piano trios in hyde park

The Hyde Park theater is my new favorite place to see a show! The mood and the atmosphere there yesterday was that of the Church of the Friendly Ghost (CotFG) resurrected. In case you’re from Austin and never managed to discover CotFG during the all too brief time it was open, it was a hidden gem east of I35 dedicated to showcasing strange and wonderful art and music. Kids from the neighborhood would wander in and listen to scathing avant-garde pedal noise right alongside the hipster and elder generations. And it was BYOB. RIP CotFG — you are missed.

Anyway, Hyde Park last night was the first time I caught a show with the same intimacy and closeness that the CotFG had. The tiny, womb-like room is painted black, and the only light source yesterday was the warm illumination from three small music stand lamps on stage. There was cross-generational attendance and everyone was enthusiastic about the happening. Finally, there was plenty of beers being passed around, which ratcheted up the CotFG nostalgia for me even more.

The music itself was a pleasant surprise. It was the original compositions of local artists Peter Stopschinski and Graham Reynolds, as well as David Wyatt and JJ Robins. The program billed itself as “Very new compositions for piano trio,” which left me expecting some very challenging sounds the likes of which usually comes from the term “new music” (“New Music,” in the world of elitist ivory tower classical composersnobs, is a genre name that loosely means music composed by them for them in the 20th century). On the contrary, the sounds at last evening’s new music concert were very sonorous and melodic and accesible. Many of the trios performed were only bite-sized lengths of about 5 to 10 minutes, and they sounded like something from film score.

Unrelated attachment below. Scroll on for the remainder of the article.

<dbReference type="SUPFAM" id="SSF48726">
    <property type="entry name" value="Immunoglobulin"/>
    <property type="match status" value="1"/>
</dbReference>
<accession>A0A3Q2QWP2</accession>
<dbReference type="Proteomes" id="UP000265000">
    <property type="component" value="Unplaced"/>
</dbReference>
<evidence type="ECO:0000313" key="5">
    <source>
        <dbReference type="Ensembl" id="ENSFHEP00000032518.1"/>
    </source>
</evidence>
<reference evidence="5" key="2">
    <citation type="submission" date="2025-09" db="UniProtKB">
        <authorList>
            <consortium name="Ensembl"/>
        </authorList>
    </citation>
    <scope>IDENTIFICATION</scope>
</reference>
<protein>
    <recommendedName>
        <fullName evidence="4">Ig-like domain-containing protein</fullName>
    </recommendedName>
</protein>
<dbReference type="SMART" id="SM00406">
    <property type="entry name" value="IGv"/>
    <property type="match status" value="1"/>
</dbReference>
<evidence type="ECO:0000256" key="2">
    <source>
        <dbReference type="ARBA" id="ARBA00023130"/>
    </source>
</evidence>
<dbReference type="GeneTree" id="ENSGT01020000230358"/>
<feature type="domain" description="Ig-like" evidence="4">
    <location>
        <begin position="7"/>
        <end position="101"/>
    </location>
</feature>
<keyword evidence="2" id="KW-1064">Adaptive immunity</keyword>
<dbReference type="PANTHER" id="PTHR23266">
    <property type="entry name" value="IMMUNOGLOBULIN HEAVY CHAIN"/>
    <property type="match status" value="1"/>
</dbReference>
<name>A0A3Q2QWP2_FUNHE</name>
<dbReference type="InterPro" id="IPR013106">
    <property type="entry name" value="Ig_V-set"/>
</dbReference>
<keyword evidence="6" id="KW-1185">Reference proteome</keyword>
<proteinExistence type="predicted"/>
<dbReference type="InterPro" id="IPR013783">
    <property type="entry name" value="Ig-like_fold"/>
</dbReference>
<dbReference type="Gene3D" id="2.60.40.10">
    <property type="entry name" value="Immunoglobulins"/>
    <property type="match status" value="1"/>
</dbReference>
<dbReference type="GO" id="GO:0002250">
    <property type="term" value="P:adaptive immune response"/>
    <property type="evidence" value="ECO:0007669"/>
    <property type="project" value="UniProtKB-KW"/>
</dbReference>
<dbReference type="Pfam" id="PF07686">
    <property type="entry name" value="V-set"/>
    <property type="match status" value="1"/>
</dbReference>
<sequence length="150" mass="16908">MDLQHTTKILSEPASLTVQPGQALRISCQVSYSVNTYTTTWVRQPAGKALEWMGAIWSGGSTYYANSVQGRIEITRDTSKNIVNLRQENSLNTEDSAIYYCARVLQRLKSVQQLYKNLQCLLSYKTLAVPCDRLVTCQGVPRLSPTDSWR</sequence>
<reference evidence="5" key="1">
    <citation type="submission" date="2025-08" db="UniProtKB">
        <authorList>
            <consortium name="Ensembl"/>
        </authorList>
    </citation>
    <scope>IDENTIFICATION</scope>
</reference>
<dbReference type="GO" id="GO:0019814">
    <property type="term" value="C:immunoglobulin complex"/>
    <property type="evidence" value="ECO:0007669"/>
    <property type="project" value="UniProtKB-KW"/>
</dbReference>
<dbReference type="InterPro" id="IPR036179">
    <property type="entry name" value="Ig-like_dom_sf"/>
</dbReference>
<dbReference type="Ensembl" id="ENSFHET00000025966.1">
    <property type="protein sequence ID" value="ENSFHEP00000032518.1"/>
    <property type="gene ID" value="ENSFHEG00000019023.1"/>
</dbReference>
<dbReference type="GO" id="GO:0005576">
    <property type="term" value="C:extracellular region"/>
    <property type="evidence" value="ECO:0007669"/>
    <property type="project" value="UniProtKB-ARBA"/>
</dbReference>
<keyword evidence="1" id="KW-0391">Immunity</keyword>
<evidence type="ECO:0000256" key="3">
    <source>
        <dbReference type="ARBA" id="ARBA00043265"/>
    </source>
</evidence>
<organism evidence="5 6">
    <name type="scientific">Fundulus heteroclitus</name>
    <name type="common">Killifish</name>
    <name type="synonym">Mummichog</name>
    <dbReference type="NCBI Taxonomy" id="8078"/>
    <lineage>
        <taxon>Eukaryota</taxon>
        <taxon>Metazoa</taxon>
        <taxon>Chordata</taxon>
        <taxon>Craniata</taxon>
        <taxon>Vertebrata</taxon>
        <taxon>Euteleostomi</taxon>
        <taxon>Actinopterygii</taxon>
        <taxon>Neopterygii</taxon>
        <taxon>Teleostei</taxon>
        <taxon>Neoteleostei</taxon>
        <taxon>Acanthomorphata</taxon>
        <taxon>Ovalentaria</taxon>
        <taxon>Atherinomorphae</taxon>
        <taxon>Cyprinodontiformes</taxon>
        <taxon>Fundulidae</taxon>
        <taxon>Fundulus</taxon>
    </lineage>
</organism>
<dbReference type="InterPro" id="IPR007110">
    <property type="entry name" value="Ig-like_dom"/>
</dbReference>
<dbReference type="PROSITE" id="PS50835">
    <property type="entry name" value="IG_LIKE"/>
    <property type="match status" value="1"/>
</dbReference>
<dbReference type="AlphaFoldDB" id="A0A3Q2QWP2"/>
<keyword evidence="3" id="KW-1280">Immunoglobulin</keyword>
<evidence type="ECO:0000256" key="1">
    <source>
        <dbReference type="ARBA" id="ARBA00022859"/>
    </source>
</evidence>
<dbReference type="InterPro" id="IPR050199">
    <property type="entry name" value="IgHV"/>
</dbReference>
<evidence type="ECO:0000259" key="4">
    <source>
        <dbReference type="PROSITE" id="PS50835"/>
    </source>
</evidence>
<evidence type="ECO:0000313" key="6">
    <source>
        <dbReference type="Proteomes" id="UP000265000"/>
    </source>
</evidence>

I was pleased with the program editor’s reference to “bridging the gap between the classical and nightclub band scenes here in Austin.” Bravo! The classical and nightclub band scenes here in Austin are like the Patty Duke twins – estranged, but with more in common than they realize.

I often listen to bands that sound like something out of a music observatory, but because they put out records on indie labels and showcase their music in dives, they don’t get the same kind and respectfulness of attention. But if you played one of my favorite bands after something by Schoenberg, only a scholar would know the difference.

Classical music needs to come down a notch and back to the people, the way it did at the Hyde Park Theater yesterday. There needs to be inappropriately enthusiastic applause betweeen movements, and crowd whistles, and impromptu annecdotes from the performers, and Beethoven jokes — all of which there were last night. I’m so glad I live in Austin when I witness shows like this.

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